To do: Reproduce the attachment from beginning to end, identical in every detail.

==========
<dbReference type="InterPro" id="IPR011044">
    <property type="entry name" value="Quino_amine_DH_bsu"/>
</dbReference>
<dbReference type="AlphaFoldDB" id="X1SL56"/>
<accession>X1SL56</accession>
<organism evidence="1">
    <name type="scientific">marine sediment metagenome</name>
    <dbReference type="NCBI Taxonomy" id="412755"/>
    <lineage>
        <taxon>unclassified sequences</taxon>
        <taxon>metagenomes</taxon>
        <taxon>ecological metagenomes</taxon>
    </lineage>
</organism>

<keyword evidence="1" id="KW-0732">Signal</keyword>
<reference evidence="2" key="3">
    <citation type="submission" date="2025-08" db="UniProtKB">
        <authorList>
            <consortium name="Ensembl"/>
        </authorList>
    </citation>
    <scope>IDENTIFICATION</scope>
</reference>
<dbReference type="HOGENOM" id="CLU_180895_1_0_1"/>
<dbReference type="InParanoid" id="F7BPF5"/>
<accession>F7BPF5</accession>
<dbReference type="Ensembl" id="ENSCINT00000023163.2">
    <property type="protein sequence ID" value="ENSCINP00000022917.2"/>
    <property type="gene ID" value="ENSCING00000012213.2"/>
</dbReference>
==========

<dbReference type="InterPro" id="IPR011044">
    <property type="entry name" value="Quino_amine_DH_bsu"/>
</dbReference>
<dbReference type="AlphaFoldDB" id="X1SL56"/>
<accession>X1SL56</accession>
<organism evidence="1">
    <name type="scientific">marine sediment metagenome</name>
    <dbReference type="NCBI Taxonomy" id="412755"/>
    <lineage>
        <taxon>unclassified sequences</taxon>
        <taxon>metagenomes</taxon>
        <taxon>ecological metagenomes</taxon>
    </lineage>
</organism>

<keyword evidence="1" id="KW-0732">Signal</keyword>
<reference evidence="2" key="3">
    <citation type="submission" date="2025-08" db="UniProtKB">
        <authorList>
            <consortium name="Ensembl"/>
        </authorList>
    </citation>
    <scope>IDENTIFICATION</scope>
</reference>
<dbReference type="HOGENOM" id="CLU_180895_1_0_1"/>
<dbReference type="InParanoid" id="F7BPF5"/>
<accession>F7BPF5</accession>
<dbReference type="Ensembl" id="ENSCINT00000023163.2">
    <property type="protein sequence ID" value="ENSCINP00000022917.2"/>
    <property type="gene ID" value="ENSCING00000012213.2"/>
</dbReference>